Solving Flooring Failures

3 03 2010

I recently returned to one of my favorite resort areas (Black Butte Ranch) to update some finishes in a cabin.  One of the items was replacement of an old vinyl floor which had failed (not my installation).

Floor coverings fail due to a number of factors; defective product, poor installation, incompatible substrate, temperature & moisture fluctuations, structural stresses, etc..  Usually, it’s a combination of these that seal the demise of a floor covering.

This vinyl was cracked, pealing up, the seams were too many, and had separated.  It came-up way too easily upon demolition, as if something had caused the adhesive to fail.  Underneath it, the installer had replaced the particle-board underlayment with a very well installed plywood underlayment (nice job).  It’s difficult to be sure just what caused it to fail.  The failure was worse near the entry, leading me to believe that moisture and/or temperature may have contributed to the failure (snow drifts against the door and sits for long freeze/thaw cycles, causing moisture & cold to wick under the door’s threshold).  The bond was better in the center (traffic path) and under the refrigerator.  Expansion and contraction, along with moisture (wet mopping) may have caused the seams to fail (moisture enters the assembly via unfinished & uncaulked base boards and cracked seams).  I measured the moisture content of the plywood at a consistent six (6) percent, which is dry enough by industry standards.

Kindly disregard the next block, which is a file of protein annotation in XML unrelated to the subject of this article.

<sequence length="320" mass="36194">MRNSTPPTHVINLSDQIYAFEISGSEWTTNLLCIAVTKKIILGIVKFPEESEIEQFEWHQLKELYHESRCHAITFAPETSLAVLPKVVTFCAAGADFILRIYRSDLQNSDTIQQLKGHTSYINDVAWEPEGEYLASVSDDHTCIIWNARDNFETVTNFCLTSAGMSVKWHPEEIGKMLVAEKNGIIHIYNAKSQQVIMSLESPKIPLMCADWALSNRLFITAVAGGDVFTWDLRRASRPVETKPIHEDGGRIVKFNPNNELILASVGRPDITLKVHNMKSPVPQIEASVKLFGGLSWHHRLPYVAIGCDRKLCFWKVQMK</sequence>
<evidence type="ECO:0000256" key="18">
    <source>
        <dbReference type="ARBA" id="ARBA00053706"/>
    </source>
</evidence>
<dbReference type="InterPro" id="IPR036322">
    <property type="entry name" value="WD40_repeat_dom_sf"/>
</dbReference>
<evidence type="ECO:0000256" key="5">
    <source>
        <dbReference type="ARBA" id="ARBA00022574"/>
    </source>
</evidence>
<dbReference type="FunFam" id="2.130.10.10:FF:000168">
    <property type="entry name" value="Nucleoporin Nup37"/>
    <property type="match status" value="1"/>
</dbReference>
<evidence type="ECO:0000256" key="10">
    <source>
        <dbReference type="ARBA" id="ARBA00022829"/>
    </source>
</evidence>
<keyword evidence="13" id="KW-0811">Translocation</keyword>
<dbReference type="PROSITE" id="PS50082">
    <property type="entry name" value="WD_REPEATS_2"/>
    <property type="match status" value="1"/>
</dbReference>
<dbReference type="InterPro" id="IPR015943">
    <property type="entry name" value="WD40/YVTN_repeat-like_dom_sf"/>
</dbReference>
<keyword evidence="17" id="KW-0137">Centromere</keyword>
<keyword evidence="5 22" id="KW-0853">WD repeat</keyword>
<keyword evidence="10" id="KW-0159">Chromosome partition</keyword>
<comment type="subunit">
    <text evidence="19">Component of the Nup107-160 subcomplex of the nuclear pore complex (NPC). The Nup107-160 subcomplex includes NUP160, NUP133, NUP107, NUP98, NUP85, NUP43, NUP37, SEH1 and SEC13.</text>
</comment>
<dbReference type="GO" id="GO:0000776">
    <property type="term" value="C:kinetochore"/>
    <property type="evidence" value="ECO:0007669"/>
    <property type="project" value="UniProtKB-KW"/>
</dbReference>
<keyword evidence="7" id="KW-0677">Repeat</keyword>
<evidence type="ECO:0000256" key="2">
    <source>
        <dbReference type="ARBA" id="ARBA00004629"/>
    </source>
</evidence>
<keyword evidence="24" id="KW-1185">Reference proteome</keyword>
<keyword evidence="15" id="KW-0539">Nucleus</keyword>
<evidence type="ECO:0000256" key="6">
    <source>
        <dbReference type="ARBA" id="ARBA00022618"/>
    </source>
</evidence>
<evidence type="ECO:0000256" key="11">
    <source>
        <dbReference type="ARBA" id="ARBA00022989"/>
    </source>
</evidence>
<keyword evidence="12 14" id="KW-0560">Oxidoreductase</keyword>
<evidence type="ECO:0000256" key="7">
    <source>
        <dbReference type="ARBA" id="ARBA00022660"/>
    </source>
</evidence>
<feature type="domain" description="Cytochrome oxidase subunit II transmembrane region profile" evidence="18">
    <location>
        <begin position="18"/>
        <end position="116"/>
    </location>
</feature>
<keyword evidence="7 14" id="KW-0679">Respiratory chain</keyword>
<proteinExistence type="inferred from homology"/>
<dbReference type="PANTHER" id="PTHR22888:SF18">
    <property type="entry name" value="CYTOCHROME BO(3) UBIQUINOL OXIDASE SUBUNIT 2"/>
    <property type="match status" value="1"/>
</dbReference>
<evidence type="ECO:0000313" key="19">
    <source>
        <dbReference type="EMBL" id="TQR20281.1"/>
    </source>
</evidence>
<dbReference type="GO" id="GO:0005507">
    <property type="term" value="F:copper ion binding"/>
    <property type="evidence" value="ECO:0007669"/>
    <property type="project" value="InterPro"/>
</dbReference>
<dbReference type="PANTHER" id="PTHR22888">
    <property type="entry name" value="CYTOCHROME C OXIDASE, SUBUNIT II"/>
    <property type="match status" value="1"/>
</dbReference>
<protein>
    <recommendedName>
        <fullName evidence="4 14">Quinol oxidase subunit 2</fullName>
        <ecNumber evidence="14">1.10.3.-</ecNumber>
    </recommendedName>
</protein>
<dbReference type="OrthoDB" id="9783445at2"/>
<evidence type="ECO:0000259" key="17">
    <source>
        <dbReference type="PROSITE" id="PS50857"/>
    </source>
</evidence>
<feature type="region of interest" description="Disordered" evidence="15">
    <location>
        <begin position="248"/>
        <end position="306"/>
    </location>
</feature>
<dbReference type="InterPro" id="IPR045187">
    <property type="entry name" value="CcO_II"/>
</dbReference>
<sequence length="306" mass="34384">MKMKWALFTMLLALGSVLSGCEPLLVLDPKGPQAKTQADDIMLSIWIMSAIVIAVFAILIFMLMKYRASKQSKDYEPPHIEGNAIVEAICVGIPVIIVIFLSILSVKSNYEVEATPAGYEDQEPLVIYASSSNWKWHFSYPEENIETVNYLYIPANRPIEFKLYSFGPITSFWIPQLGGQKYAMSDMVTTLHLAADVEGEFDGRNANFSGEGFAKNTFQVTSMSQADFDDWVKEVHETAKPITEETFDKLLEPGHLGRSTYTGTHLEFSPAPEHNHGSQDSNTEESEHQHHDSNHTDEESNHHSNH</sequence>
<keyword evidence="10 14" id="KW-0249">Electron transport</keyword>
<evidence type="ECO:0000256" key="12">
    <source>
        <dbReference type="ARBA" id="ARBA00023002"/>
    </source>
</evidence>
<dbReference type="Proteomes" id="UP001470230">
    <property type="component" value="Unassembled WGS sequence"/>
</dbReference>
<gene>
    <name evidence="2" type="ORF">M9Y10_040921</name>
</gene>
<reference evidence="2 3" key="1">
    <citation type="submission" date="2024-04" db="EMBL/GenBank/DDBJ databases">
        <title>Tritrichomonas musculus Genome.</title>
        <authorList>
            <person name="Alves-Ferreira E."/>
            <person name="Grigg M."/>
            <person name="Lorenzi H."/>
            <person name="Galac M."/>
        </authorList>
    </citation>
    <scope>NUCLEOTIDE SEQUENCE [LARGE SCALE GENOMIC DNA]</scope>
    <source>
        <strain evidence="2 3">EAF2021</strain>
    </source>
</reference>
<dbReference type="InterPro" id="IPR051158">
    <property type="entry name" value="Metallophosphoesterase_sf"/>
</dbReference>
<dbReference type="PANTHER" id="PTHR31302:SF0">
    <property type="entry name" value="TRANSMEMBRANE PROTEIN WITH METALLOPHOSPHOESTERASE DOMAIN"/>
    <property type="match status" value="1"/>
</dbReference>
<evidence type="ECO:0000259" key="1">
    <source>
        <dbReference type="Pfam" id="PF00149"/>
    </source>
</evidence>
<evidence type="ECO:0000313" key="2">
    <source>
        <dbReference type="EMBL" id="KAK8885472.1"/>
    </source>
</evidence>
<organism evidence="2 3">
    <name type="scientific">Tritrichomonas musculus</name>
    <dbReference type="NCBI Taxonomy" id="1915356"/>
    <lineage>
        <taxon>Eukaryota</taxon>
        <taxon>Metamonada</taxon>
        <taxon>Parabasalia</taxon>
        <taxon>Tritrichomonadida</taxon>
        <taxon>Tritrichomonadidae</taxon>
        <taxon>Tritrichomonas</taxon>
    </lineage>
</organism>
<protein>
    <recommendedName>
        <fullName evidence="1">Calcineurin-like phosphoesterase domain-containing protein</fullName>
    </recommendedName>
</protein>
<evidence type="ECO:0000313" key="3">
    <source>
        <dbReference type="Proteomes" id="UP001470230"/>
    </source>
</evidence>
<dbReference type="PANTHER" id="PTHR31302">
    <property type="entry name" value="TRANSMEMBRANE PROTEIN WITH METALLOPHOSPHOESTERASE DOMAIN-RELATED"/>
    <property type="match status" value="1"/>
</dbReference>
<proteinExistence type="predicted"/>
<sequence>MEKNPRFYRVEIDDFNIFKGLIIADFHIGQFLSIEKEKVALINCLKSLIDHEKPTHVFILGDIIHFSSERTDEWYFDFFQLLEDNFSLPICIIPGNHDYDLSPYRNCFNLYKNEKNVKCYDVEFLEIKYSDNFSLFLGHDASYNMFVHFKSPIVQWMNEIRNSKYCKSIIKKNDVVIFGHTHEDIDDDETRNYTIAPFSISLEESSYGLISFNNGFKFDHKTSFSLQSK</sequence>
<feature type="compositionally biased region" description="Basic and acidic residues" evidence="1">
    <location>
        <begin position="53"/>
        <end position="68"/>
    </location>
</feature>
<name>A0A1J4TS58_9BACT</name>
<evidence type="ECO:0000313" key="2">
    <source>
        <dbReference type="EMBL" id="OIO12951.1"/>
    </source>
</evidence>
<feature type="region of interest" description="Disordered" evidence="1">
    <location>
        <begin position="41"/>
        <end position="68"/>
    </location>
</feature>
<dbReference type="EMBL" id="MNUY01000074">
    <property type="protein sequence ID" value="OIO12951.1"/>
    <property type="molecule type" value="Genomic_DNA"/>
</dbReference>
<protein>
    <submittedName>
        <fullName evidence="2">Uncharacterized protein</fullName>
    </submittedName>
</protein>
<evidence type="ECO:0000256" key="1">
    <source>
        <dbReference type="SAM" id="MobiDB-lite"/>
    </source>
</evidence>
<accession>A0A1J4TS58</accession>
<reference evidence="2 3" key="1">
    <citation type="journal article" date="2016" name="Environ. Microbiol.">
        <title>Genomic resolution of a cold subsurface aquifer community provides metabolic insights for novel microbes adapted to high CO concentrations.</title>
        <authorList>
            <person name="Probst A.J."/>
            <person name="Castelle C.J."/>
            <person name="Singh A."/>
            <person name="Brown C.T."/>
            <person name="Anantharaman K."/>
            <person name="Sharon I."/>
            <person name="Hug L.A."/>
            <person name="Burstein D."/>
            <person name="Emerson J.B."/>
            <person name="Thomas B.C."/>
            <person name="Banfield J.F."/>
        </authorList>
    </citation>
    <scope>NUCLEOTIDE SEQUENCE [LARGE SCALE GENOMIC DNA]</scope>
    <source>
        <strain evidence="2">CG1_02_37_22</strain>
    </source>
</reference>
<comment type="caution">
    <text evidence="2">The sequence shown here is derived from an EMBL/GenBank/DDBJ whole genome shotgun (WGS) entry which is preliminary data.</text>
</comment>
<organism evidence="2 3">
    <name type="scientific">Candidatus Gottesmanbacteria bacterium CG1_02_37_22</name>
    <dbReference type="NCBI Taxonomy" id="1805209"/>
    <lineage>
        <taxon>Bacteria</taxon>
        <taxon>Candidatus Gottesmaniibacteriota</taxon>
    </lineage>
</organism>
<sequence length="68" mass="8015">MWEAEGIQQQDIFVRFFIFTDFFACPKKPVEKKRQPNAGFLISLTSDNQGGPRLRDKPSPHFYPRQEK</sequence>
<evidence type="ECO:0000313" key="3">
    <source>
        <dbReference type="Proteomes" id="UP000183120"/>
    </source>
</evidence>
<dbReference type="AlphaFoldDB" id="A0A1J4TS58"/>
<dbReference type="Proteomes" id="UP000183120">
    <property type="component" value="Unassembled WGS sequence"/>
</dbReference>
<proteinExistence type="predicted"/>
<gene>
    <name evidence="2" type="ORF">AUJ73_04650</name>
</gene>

Preventative Measures:
I caulked under the threshold of the entry door with Vulkem, a polyurethane product.  I then installed sill-seal foam as a perimeter expansion joint, and Ditra tile-backer to help isolate the installation from structural stresses.  The Ditra along with Kerdi-Band seams will prevent moisture from entering the plywood from above.  I adjusted the tile layout to locate expansion  joints on logical room separations, further isolating the system from structural stresses.  The expansion joints were constructed of foam backer-rod topped with color-matched, sanded caulk.

The lesson:

Resort properties, unoccupied for long winter periods, in climates which see extreme temperature and moisture fluctuations, provide a recipe for failed installations.  It pays to do your homework, select products and methods which help to withstand harsh conditions, and keep the thermostat on low, even when unoccupied.

John Weber,